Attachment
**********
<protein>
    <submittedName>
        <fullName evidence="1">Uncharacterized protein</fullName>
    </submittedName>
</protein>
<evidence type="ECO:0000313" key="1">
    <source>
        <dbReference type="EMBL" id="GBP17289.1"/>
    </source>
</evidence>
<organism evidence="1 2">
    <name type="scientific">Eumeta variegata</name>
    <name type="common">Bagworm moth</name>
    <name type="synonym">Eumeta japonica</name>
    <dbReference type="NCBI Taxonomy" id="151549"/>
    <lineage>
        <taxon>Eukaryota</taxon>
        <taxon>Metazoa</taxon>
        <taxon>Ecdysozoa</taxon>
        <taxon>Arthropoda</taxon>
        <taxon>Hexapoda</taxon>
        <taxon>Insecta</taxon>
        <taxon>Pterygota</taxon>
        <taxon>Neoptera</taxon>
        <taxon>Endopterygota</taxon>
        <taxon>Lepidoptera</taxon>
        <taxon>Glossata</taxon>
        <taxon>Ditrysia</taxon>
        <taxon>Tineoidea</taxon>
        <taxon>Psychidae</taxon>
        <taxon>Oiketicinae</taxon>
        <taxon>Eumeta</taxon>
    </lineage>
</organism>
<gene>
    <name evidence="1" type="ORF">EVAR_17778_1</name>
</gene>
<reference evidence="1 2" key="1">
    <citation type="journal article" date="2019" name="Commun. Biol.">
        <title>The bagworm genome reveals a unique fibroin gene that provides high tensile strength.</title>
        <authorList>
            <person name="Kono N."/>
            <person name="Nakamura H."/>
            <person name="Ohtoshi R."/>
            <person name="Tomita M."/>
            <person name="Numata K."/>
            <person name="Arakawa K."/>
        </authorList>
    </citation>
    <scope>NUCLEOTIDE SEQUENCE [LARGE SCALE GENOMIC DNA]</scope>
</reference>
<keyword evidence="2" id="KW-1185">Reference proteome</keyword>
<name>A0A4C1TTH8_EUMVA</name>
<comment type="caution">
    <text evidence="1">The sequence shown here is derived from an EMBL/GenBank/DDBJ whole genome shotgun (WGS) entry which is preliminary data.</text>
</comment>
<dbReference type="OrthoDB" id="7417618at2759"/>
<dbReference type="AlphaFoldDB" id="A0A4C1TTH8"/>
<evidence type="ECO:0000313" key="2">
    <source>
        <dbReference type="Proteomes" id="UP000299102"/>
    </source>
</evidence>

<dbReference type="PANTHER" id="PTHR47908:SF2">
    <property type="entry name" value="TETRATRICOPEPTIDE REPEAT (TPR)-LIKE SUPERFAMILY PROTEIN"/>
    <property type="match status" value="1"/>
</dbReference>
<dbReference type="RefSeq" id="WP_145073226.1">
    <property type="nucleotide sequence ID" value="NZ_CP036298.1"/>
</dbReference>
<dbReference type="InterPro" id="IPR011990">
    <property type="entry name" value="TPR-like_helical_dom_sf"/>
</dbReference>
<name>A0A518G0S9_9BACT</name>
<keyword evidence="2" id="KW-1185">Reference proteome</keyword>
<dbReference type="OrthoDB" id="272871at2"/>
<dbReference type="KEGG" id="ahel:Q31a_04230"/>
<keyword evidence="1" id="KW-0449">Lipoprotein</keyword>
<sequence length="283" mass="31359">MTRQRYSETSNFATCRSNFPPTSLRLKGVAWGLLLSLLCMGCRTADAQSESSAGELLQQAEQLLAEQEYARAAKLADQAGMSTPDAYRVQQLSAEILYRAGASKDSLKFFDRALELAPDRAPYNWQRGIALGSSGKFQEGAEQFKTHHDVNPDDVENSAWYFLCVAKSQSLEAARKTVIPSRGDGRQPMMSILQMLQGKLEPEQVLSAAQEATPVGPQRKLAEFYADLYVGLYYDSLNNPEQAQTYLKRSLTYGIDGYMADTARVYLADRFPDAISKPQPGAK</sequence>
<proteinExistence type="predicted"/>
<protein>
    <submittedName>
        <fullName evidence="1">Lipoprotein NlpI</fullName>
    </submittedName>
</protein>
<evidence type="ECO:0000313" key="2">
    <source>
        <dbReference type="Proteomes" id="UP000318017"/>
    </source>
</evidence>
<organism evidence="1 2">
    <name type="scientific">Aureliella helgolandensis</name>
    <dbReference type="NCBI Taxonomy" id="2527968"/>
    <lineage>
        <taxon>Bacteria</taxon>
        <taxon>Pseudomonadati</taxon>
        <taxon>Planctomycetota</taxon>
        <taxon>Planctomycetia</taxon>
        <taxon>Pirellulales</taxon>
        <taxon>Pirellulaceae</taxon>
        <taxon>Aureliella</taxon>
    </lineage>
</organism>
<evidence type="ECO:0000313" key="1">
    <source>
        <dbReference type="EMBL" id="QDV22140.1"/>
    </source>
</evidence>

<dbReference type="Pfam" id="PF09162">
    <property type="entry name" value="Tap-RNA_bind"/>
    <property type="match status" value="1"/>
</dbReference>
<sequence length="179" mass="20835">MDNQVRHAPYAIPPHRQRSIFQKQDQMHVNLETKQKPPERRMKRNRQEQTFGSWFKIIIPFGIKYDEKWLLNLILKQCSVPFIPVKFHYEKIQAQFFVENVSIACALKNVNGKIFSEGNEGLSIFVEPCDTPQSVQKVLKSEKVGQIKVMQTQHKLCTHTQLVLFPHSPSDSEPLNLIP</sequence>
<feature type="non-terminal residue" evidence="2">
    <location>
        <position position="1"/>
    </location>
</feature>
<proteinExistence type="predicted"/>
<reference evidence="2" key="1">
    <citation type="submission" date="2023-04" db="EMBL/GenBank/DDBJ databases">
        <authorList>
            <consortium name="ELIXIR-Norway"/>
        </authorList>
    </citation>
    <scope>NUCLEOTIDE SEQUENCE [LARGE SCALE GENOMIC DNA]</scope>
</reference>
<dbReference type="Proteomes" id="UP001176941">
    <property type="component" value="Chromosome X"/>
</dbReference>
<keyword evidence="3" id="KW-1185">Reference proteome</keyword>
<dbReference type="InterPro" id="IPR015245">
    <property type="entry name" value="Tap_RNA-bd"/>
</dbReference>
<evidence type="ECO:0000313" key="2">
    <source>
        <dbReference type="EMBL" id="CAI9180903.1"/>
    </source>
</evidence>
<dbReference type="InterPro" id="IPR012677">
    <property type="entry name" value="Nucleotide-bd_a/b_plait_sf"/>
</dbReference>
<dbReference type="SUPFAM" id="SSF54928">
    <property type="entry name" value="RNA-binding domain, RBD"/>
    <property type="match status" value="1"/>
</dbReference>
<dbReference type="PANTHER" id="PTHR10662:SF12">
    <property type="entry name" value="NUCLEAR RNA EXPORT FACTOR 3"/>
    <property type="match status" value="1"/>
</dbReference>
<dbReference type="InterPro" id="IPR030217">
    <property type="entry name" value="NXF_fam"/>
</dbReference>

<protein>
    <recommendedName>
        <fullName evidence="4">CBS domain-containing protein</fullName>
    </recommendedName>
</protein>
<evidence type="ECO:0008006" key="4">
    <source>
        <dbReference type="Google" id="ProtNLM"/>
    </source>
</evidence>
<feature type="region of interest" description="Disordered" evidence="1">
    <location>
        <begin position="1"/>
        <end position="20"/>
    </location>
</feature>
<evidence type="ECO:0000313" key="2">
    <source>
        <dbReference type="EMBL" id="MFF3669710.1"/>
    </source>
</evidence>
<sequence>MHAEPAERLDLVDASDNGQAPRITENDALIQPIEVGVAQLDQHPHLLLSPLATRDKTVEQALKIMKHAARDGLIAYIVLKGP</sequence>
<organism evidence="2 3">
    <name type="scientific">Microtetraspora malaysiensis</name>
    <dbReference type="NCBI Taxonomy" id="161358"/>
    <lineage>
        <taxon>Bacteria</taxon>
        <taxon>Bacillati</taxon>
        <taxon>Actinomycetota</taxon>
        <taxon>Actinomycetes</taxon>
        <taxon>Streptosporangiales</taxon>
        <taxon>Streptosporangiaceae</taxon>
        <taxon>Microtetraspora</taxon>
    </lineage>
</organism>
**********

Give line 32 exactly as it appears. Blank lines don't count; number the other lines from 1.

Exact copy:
        <taxon>Eumeta</taxon>